Folks in central Indiana who were watching probably took advantage of the section of President Bush's State of the Union address on energy independence Jan. 23 to grab a drink or check in on the Indiana University post-game show.
While the president's energy proposals probably didn't generate a lot of attention in urban areas of the state, the mere mention of ethanol in Indiana outside the collar counties makes lots of Hoosier ears perk up-both ears of corn and human ears.
When Republican Gov. Mitch Daniels took office, he and Lt. Gov. Becky Skillman quickly developed an economic development plan that sought to build upon one of Indiana's strengths: its abundant farmland and strong record of crop production, particularly in corn.
Two key initiatives the Daniels administration sought to implement were an increase in pork production and shaping Indiana into the national leader in ethanol production.
Ethanol production was envisioned as a way for Indiana to contribute to the national desire to reduce our dependence on foreign sources of oil; to help increase the market for Hoosier corn producers; to bring new investment and jobs to rural areas of the state that were not appropriate venues for other types of economic development opportunities; and to contribute to the reduction of greenhouse gases and thus global warming through biofuels.
The Indiana Economic Development Corp. and the Indiana State Department of Agriculture teamed up to offer investment incentives for ethanol producers and for retailers to offer E-85 products at the pumps. The state unveiled plans to increase the number of vehicles in its fleet that could operate on biofuels.
By the midway point of the Daniels administration, some two dozen biofuels plants were on the drawing board or under construction, a big jump from the one plant in operation at the beginning of 2005.
Corn prices-and especially corn futures prices-jumped significantly, with corn suddenly selling for $3 per bushel, up from $2 in 2005, the highest prices for that commodity in a decade.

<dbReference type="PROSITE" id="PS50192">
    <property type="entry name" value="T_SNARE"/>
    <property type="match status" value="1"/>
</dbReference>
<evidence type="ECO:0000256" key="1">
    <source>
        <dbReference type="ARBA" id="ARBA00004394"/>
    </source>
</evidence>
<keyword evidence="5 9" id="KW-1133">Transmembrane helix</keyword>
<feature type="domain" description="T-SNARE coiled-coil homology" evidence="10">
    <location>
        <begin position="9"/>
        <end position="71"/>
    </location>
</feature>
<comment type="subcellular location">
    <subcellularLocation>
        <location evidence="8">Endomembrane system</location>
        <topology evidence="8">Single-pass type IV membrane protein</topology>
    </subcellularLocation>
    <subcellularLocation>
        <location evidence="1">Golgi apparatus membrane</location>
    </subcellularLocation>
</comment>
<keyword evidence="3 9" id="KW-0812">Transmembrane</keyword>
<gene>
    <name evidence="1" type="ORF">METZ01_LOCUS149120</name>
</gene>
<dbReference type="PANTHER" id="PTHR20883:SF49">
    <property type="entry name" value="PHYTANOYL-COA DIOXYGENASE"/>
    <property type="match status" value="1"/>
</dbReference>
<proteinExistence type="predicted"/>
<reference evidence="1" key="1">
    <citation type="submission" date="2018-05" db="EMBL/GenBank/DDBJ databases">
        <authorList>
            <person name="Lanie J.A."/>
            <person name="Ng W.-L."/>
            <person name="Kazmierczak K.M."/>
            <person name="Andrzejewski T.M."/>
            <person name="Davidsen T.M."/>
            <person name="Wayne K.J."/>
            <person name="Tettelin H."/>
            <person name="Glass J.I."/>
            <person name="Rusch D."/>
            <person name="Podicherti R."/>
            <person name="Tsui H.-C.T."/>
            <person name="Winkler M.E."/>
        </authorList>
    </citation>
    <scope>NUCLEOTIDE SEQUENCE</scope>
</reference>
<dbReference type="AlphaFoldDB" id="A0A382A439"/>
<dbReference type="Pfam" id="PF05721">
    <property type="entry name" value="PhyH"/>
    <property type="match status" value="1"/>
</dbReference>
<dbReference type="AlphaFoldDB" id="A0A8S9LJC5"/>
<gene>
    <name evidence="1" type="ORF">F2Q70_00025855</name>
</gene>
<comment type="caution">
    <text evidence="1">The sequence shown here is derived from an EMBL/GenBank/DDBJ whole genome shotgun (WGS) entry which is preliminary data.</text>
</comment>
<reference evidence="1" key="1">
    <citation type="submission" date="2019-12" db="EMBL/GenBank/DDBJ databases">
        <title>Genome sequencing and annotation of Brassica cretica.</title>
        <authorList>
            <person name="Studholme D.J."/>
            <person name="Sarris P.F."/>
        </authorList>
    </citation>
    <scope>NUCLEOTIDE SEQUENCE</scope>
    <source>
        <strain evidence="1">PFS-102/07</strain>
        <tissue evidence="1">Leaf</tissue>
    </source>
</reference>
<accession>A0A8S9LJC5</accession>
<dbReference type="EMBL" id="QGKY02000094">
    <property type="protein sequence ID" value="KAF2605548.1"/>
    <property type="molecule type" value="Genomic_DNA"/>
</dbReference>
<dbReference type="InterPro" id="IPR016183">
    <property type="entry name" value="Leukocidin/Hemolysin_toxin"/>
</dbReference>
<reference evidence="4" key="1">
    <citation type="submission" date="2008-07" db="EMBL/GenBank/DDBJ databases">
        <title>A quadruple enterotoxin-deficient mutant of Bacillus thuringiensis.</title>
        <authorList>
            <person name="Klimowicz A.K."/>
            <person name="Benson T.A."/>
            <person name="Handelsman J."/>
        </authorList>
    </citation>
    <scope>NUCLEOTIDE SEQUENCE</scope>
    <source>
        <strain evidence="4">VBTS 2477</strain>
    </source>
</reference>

And, just as suddenly, lots of questions began to be raised across the state, seemingly overnight.
Would the national market be able to support so many ethanol plants? After all, Indiana wasn't the only state to make them a priority. But with the industry so dependent on assorted subsidies, the real cost and efficiencies of ethanol began to come under closer scrutiny.
Would Indiana's farmers be able to produce enough corn? Purdue University agricultural economists calculated that Indiana would have to become a corn-importing state to meet the new demands, and prices would soar. Livestock producers also beefed about the soaring cost of corn feed.
So, it seemed, almost overnight, the Daniels administration subtly shifted away from the corn-to-ethanol concept to the production of cellulosic ethanol, which relies on items such as corn stalks, wood chips, and plant waste products, instead of corn, as inputs.
But even overshadowing this shift is a new energy-efficient technology licensed by the Purdue Research Foundation that could render all existing ethanol-processing techniques obsolete before the end of the decade. The Purdue technology also eliminates pollution issues and produces valuable by-products-at a total investment cost of less than half the average $120 million cost of a new plant now, and it also promises lower operating costs.
Rep. Dan Stevenson, D-Hammond, is working with the Daniels administration to draft energy legislation that would, among other things, establish a $20 million fund that could be tapped to attract cellulosic-ethanol production facilities to the state, providing further incentive to shift from corn as an ethanol base stock.
So, while the president's references to ethanol might not have seemed important to Indianapolis residents, they are part of a bigger picture that includes a major Hoosier commitment that will ultimately affect us in the grocery store and dinner table, at the gas pump, or in our pocketbooks.
Feigenbaum publishes Indiana Legislative Insight. His column appears weekly while the Indiana General Assembly is in session. He can be reached by e-mail at firstname.lastname@example.org.